# Very simple calculator with four basic operations using only if/else statements

I created a simple calculator with multiplication, division, addition, and subtraction. Is there a way to write it shorter? I am a beginner so I do not know much about programming other than if...else statements and different data types.

        Console.WriteLine("Welcome to the simple calculator! The four operators of this calculator are +, -, *(multiply), and /(divide)");
Console.Write("Number: ");
Console.Write("Second Number: ");
Console.Write("Operator: ");

var numberConversion = Convert.ToInt64(number);
var secondNumberConversion = Convert.ToInt64(secondNumber);
var sum = numberConversion + secondNumberConversion; //Result of addition
var difference = numberConversion - secondNumberConversion; //Result of subtraction
var product = numberConversion * secondNumberConversion; //Result of multiplication
var quotient = numberConversion / secondNumberConversion; //Result of division

if (operatorType == "+")
{
Console.WriteLine(sum);
} else if (operatorType == "-")
{
Console.WriteLine(difference);
} else if (operatorType == "*")
{
Console.WriteLine(product);
} else if (operatorType == "/")
{
Console.WriteLine(quotient);
} else
{
}

• I suggest moving the calculation inside the if/elseif tree, otherwise you may find that 2 + 0 causes a divide-by-zero error. Aug 26, 2019 at 16:33
• Or code golf :) Aug 26, 2019 at 16:35
• instead of convert.toint, use the tryparse method and handle exceptions if you have learned about them yet or getting to that lesson at some point. You want to be able to handle an error prone user typing in + + +..
– terribletp
Aug 26, 2019 at 16:42
• Nice question. However, you should include your whole program (including the static void Main() method signature).
– user34073
Aug 26, 2019 at 17:27
• You need to understand that quality has usually nothing to do with how long your code is but how extensible and stable. But, of course, beginners tend to do many things in a roundabout and overly wordy way..
– TaW
Aug 26, 2019 at 17:28

1. You need to check for input validity and have a mechanism for retry. Users can enter all sorts of things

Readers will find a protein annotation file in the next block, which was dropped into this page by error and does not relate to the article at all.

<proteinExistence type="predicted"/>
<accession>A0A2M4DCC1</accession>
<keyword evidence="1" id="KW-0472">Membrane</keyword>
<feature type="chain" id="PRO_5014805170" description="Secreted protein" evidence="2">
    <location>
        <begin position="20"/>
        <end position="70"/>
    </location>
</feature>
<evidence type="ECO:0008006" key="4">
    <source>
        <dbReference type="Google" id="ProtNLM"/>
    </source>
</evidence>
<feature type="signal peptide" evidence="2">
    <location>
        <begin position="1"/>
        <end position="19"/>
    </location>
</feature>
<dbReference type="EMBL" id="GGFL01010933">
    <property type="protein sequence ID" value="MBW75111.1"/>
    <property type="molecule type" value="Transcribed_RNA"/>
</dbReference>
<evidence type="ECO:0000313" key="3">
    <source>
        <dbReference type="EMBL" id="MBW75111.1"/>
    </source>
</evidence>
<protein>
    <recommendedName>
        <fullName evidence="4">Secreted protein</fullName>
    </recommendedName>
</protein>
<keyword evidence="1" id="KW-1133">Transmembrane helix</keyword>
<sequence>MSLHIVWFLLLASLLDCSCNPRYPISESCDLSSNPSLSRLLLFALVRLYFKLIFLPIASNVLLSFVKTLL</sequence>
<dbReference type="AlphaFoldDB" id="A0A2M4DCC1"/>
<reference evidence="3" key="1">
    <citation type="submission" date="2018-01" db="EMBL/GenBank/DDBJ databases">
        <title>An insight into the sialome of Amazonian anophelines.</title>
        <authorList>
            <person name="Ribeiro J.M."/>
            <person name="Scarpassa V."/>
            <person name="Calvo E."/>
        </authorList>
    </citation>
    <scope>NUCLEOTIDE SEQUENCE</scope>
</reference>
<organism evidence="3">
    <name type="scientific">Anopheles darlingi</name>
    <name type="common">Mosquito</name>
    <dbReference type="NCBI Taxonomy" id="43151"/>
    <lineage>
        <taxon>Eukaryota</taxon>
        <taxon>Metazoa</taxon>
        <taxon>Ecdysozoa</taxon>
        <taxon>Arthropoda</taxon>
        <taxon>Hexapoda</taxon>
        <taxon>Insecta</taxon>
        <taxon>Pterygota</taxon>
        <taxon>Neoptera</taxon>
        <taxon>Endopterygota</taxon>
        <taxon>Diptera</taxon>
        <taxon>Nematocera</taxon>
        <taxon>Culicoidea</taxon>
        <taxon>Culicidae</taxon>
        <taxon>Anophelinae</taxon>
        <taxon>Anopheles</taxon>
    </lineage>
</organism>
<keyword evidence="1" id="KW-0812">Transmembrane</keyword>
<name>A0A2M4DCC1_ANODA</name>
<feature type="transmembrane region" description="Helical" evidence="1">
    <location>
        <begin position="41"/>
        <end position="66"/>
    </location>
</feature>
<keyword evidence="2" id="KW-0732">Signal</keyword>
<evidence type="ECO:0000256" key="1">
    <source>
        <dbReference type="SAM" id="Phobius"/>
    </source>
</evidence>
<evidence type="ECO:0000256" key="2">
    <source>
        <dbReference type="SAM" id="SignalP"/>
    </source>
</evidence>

2. Your variable names aren't consistent. number and secondNumber. I would go with firstNumber and secondNumber in your scheme, but I would not use your scheme.
3. Your variable names are too verbose: secondNumberConversion. How about n1 and n2?
4. A simple, elegant, maintainable and extensible solution is to use a Dictionary.

Not addressing 1. here is my version:

Console.WriteLine("Welcome to the simple calculator!"
+ " The four operators of this calculator are "
+ "+, -, *(multiply), and /(divide)");

Console.Write("First Number: ");

Console.Write("Second Number: ");

Console.Write("Operator: ");

var operatorsFuncMap = new Dictionary<string, Func<Int64, Int64, Int64>>
{
{"+", (a, b) => a + b},
{"-", (a, b) => a - b},
{"*", (a, b) => a * b},
{"/", (a, b) => a / b},
};

Console.WriteLine(operatorsFuncMap[operatorType](n1, n2));


Here's how I would do it:

        Console.WriteLine("Welcome to the simple calculator! The four operators of this calculator are +, -, *(multiply), and /(divide)");
Console.Write("Number: ");
Console.Write("Second Number: ");
Console.Write("Operator: ");

var numberConversion = Convert.ToInt64(number);
var secondNumberConversion = Convert.ToInt64(secondNumber);

switch (operatorType)
{
case "+":
Console.WriteLine(numberConversion + secondNumberConversion);
break;
case "-":
Console.WriteLine(numberConversion - secondNumberConversion);
break;
case "*":
Console.WriteLine(numberConversion * secondNumberConversion);
break;
case "/":
Console.WriteLine(numberConversion / secondNumberConversion);
break;
default:

More info here on switch: https://docs.microsoft.com/en-us/dotnet/csharp/language-reference/keywords/switch
I prefer using switch over a long If Then just because it's easier to read.